Health Services, Health Tech

From genetic testing to public health, Color now valued at $4.6B

The company started with genetic testing, but expanded to Covid-19 tests and vaccines during the pandemic. It’s valuation has tripled since it last raised a funding round valuing it at $1.5 billion in January.

Color raised $100 million in a announces Series E financing, giving it a valuation of $4.6 billion. Photo credit: Color

Color recently raised $100 million in equity, tripling its valuation since it closed a funding round in January. It’s now valued at $4.6 billion.

Kindred Ventures and funds advised by T. Rowe Price Associates led its series E round.

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Color, which had started as a genetic testing business in 2015, found a broader use for its infrastructure during the pandemic. The company grew quickly, operating thousands of Covid-19 testing sites, and is now looking at broader public health partnerships.

Before the pandemic, Color started working with the National Institutes of Health’s All of Us Research Program, and provided genomic testing services for Verily’s Project Baseline study.

In the last two years, the company took that experience to run Covid-19 testing programs for schools, businesses and governments. For example, it struck a partnership with PerkinElmer and the State of California to operate Covid-19 testing and vaccination sites across the state. It also ran testing programs for companies like Salesforce, and several K-12 schools.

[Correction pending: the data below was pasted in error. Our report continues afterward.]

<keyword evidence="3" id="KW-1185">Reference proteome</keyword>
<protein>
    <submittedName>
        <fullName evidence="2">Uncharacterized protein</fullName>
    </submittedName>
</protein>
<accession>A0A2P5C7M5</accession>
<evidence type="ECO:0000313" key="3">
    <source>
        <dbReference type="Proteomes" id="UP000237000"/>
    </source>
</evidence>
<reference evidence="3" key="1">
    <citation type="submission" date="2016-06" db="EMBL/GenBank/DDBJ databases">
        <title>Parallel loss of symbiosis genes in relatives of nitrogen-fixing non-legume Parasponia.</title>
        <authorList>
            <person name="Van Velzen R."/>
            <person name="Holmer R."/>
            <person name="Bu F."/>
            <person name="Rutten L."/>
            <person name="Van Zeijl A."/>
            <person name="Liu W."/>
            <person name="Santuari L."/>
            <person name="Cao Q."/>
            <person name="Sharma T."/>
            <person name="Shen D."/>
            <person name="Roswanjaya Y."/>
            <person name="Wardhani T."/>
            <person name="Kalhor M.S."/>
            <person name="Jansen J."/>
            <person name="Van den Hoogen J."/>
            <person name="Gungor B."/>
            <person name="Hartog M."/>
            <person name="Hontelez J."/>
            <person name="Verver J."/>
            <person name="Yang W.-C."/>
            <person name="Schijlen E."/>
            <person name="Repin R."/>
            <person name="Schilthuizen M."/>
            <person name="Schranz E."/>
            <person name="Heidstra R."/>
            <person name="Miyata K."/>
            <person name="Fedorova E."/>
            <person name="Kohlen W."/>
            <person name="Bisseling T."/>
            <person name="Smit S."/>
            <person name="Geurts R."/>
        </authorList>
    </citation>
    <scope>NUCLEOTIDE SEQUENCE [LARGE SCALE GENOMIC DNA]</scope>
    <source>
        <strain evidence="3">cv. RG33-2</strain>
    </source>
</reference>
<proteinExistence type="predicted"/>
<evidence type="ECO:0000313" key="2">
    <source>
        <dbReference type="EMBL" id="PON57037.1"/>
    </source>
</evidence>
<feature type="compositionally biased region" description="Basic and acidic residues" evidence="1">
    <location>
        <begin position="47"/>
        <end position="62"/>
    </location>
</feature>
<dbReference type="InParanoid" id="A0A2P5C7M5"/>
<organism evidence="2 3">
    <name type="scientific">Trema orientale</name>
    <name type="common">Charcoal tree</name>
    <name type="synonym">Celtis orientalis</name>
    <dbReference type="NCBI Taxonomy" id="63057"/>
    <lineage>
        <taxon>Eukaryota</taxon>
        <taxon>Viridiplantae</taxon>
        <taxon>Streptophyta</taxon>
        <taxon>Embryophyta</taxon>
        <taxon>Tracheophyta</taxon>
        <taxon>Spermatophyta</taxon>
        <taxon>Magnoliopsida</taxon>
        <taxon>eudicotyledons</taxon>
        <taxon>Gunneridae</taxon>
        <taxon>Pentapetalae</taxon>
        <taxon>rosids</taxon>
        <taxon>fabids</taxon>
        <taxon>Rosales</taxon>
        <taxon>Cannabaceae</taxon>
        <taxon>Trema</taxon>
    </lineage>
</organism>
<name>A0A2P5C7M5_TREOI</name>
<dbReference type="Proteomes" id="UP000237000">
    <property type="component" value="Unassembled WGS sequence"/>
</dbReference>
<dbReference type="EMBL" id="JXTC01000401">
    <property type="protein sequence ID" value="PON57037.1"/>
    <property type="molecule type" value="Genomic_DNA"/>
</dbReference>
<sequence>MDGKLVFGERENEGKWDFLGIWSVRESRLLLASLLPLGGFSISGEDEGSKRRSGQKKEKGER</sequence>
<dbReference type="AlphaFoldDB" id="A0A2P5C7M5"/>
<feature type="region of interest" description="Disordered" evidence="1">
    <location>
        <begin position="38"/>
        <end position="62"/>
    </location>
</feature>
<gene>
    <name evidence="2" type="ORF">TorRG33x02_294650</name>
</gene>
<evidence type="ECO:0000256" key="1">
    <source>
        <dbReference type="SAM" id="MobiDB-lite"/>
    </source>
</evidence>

One aspect of these partnerships has been the ability for Color’s software to report test results into state data reporting systems, which had been a challenge for public health agencies throughout the pandemic. In total, Color said it has supported 6,500 testing sites and 500 vaccination sites across the U.S.

“What we have built will serve as a critical piece of public health infrastructure to deliver access to healthcare services to those who need them most,” Color Co-Founder and CEO Othman Laraki said in a news release. “We have learned that there is an exponential uptick in people’s ability to use these services as they become simpler and more convenient. Public health should happen where public life happens.”

Looking to the future, Color plans to build on its relationships with public health agencies by offering infectious disease programs and preventive services. For example, it plans to offer its testing services along with follow-up consultations, and coordinate logistics to provide supplies to clinics and directly to patients. It will also continue to offer genetic testing and counseling.